Even Jesus' enemies recognized that he would not compromise. The Pharisees said: "Teacher, we know you are a man of integrity and that you teach the way of God in accordance with the truth. You aren't swayed by men, because you pay no attention to who they are" (Matt. 22:16). Nothing in the Gospel record indicates that Jesus accommodated to accepted error on any topic.

Accommodation Contrary to Jesus' Character. From a purely human standpoint, Jesus was known as a man of high moral character. His closest friends found him impeccable (1 John 3:3; 4:17; 1 Peter 1:19). The crowds were amazed at his teaching "because he taught as one who had authority, and not as their teachers of the law" (Matt. 7:29).

Pilate examined Jesus and declared, "I find no basis for a charge against this man" (Luke 23:4). The Roman soldier crucifying Jesus exclaimed, "Surely, this was a righteous man" (Luke 23:47). Even unbelievers have paid high tribute to Christ. Ernest Renan, the French atheist, declared about Jesus: "his perfect idealism is the highest rule of the unblemished and virtuous life" (Renan, 383). Renan also wrote, "Let us place, then, the person of Jesus at the highest summit of human greatness" (ibid., 386) and "Jesus remains an inexhaustible principle of moral regeneration for humanity" (ibid., 388).

From a biblical point of view, Jesus was the Son of God and as such could not deceive. For God "does not lie" (Titus 1:2). Indeed, "It is impossible for God to lie" (Heb. 6:18). His "word is truth" (John 17:17). "Let God be true and every man a liar" (Rom. 3:4). Whatever divine self-limitation is necessary in order to communicate with human beings, there is no error, for God cannot err. It is contrary to his very nature.

An Objection Answered. Admittedly, God adapts to human limitations to communicate with us. Indeed, Jesus, who was God, was also a human being. As a human being he was limited in his knowledge. This is borne out by several passages of Scripture. First, as a child "he grew in wisdom" (Luke 2:52). Even as an adult he had certain limitations on his knowledge. According to Matthew, Jesus did not know what was on the fig tree before he got to it (Matt. 21:19). Jesus said he did not know the time of his second coming: "No one knows about that day or hour, not even the angels in heaven, nor the Son, but only the Father" (Matt. 24:36, emphasis added).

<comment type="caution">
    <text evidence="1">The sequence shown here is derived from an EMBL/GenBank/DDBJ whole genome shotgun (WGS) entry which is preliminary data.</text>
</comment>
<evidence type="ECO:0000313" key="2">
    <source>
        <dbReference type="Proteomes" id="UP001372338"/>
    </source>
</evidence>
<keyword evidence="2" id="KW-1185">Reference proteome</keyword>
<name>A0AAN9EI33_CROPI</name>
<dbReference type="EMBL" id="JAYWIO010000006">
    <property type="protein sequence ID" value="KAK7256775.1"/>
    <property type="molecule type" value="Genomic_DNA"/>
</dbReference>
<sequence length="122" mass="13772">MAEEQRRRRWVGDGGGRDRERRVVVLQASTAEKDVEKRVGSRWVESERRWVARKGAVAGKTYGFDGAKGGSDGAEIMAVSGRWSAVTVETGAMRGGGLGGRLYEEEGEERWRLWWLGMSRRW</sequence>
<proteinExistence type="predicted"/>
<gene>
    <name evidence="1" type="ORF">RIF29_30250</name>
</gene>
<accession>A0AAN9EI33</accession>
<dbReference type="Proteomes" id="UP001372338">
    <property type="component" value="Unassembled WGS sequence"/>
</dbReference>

However, despite the limitations on Jesus' human knowledge, limits on understanding differ from misunderstanding. The fact that he did not know some things as man does not mean he was wrong in what he did know. It is one thing to say Jesus did not know as a man the J-E-P-D theory of the authorship of the Law. But it is quite another to say Jesus was wrong when he affirmed that David wrote Psalm 110 (Matt. 22:43), that Moses wrote the Law (Luke 24:27; John 7:19, 23), or that Daniel wrote a prophecy (Matt. 24:15; see Bible, Jesus' View of). Jesus' limitations on things he did not know as a man did not hinder him from affirming truly the things he did know (see Pentateuch, Mosaic Authorship of; Prophecy, as Proof of the Bible).

What Jesus did know he taught with divine authority. He said to his disciples: "All authority in heaven and on earth has been given to me. Therefore go and make disciples of all nations, baptizing them in the name of the Father and of the Son and of the Holy Spirit, and teaching them to obey everything I have commanded you. And surely I am with you always, to the very end of the age" (Matt. 28:18-20). He taught with emphasis. In the Gospel of John, Jesus said twenty-five times "Truly, truly..." (John 3:3, 5, 11). Indeed, he claimed his words were on the level of God's, declaring, "Heaven and earth will pass away, but my words will never pass away" (Matt. 24:35). What is more, Jesus taught only what the Father told him to teach. He said, "I do nothing on my own but speak just what the Father has taught me" (John 8:28b). He added, "By myself I can do nothing; I judge only as I hear, and my judgment is just, for I seek not to please myself but him who sent me" (John 5:30). So to charge Jesus with error is to charge God the Father with error, since he spoke only what the Father told him.

Summary

There is no evidence that Jesus ever accommodated himself to human error in anything he taught. Nor is there any indication that his self-limitation in the incarnation resulted in error. He never taught anything in the areas in which the incarnation limited him as a man. And what he did teach, he affirmed with the authority of the Father, having all authority in heaven and earth (see Limitation of Christ, Theory of).

Sources

"Accommodation," ISBE

N. L. Geisler, Christian Apologetics, chapter 18

E. Renan, The Life of Jesus

J. W. Wenham, Christ and the Bible

Acognosticism

Acognosticism

Acognosticism should not be confused with agnosticism. Agnosticism claims that we cannot know God; acognosticism asserts that we cannot speak meaningfully (cognitively) about God. The view is also called "noncognitivism" or "semantical atheism."